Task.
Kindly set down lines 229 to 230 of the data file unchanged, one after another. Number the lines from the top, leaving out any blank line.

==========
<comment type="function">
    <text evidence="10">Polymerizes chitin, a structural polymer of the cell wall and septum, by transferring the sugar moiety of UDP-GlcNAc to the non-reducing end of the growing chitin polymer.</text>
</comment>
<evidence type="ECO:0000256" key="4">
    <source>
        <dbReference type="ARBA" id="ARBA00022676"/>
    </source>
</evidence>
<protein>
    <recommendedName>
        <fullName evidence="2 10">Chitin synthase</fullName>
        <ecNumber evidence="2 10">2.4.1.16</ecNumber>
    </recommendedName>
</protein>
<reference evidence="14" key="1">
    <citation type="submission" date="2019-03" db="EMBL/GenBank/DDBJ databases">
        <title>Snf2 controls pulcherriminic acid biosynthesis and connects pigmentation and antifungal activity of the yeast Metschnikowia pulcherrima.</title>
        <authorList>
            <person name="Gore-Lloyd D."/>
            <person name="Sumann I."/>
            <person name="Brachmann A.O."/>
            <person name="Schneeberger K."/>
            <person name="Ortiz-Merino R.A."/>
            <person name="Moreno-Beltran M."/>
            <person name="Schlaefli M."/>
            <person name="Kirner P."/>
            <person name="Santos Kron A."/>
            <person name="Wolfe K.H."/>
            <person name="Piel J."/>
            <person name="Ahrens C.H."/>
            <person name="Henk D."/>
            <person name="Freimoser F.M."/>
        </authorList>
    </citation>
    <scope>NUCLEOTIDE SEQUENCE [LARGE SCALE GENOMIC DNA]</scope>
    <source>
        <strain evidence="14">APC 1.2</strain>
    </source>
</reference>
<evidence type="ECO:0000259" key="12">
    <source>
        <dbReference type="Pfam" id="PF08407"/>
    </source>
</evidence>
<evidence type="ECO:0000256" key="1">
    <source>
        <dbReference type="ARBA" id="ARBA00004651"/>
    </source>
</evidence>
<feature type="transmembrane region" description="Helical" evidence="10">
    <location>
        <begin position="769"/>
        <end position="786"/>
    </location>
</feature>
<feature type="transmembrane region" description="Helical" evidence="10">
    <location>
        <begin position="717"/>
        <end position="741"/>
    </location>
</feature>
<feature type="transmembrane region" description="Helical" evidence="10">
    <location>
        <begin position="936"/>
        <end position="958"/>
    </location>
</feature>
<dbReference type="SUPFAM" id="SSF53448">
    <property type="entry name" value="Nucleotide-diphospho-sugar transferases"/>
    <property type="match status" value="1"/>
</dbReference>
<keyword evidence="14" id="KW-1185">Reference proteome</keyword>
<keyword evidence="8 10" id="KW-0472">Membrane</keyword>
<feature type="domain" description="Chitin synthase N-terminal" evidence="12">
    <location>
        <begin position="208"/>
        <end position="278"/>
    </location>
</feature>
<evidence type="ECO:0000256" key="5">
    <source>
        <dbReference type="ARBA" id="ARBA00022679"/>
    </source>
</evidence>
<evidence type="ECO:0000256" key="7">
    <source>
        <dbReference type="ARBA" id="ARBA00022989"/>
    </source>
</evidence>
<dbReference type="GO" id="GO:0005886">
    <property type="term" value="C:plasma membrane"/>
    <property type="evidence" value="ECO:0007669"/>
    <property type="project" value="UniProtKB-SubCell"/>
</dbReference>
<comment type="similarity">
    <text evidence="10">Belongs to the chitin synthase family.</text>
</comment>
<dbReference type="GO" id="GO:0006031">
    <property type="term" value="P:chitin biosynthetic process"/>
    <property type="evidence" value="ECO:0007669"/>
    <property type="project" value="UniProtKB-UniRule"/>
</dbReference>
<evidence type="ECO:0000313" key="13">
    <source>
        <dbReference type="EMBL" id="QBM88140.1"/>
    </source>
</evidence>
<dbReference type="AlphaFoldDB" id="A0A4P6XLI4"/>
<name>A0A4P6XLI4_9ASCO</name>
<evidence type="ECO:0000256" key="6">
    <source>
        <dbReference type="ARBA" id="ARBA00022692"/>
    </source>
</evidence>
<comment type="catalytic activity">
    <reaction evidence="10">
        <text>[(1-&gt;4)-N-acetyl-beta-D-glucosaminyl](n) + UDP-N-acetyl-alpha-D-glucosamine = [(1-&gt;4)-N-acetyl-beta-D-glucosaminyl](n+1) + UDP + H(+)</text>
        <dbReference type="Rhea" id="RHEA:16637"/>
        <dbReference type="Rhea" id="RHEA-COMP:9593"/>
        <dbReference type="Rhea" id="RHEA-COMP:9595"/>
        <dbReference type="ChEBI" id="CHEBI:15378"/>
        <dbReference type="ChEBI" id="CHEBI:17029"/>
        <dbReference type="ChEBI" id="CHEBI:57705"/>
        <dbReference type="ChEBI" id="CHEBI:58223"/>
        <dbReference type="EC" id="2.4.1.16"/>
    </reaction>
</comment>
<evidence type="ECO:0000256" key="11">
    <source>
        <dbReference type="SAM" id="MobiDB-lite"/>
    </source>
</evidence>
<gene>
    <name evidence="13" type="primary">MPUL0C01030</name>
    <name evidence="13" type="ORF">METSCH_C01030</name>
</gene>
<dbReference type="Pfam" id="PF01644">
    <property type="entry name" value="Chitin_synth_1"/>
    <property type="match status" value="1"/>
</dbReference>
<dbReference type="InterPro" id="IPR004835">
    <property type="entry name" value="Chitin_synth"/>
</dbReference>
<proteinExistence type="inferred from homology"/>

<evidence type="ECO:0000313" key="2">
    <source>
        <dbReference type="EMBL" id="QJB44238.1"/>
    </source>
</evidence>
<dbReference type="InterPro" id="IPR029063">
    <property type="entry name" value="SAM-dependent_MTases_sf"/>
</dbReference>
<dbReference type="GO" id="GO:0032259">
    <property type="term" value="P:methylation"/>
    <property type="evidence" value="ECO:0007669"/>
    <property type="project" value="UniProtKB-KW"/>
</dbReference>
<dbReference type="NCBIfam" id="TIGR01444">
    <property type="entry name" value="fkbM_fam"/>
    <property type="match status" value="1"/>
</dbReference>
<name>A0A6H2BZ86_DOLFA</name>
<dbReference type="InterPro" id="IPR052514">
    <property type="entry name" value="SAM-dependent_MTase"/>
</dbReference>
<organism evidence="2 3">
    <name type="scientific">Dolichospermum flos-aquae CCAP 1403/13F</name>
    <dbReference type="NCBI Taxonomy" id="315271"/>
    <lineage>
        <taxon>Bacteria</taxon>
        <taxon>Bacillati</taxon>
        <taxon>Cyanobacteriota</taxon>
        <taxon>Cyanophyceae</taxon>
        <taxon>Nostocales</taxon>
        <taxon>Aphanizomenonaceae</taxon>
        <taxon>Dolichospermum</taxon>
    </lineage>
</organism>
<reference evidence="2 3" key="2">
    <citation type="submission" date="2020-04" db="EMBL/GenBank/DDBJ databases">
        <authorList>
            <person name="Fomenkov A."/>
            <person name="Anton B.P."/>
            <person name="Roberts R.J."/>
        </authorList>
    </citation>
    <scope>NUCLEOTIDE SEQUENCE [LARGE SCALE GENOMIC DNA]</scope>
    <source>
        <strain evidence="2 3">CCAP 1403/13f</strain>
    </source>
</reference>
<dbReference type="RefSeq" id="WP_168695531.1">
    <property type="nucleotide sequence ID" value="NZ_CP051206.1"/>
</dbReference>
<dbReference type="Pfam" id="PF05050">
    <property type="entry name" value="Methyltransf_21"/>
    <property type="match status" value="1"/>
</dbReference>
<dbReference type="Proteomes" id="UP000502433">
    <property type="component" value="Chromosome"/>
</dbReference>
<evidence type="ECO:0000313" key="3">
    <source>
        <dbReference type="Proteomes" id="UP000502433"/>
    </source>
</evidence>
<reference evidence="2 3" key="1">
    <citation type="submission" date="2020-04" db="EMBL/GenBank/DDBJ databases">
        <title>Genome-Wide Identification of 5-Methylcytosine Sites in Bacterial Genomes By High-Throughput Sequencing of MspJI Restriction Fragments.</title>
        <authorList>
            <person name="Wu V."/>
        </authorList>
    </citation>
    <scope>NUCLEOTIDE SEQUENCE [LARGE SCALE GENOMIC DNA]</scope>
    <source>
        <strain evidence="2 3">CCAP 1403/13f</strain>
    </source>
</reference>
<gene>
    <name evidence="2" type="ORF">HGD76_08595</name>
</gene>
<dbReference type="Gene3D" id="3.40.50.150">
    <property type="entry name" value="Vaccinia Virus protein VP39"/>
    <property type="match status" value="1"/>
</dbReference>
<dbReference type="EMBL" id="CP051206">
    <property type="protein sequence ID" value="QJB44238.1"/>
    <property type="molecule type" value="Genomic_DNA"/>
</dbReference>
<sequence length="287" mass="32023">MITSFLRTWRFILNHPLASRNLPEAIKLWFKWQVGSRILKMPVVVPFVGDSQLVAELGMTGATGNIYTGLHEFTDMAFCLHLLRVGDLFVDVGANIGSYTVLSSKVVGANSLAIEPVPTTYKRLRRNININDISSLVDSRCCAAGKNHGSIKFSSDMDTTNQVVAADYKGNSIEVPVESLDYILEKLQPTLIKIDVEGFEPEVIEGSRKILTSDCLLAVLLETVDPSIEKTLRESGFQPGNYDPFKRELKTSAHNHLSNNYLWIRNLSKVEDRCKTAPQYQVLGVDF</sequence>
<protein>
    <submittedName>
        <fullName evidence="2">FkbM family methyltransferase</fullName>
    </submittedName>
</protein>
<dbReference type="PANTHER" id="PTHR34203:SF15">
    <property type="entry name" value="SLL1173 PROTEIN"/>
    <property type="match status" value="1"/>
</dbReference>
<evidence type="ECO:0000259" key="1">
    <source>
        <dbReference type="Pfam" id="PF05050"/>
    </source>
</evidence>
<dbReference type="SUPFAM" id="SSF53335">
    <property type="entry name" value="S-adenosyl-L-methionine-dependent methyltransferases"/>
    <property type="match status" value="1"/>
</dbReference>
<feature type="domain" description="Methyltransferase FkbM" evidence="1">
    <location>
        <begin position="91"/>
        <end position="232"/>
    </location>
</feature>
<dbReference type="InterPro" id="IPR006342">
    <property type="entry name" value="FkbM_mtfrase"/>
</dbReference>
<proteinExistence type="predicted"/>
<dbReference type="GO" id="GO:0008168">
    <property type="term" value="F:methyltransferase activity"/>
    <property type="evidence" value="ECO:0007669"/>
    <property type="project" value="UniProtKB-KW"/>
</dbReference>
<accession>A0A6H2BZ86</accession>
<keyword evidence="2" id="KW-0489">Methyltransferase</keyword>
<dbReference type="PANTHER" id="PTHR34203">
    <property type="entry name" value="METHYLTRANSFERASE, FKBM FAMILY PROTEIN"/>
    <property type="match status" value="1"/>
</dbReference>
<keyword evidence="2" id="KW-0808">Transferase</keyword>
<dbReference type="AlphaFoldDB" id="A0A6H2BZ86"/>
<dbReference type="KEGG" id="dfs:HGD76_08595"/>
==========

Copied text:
</dbReference>
<sequence length="287" mass="32023">MITSFLRTWRFILNHPLASRNLPEAIKLWFKWQVGSRILKMPVVVPFVGDSQLVAELGMTGATGNIYTGLHEFTDMAFCLHLLRVGDLFVDVGANIGSYTVLSSKVVGANSLAIEPVPTTYKRLRRNININDISSLVDSRCCAAGKNHGSIKFSSDMDTTNQVVAADYKGNSIEVPVESLDYILEKLQPTLIKIDVEGFEPEVIEGSRKILTSDCLLAVLLETVDPSIEKTLRESGFQPGNYDPFKRELKTSAHNHLSNNYLWIRNLSKVEDRCKTAPQYQVLGVDF</sequence>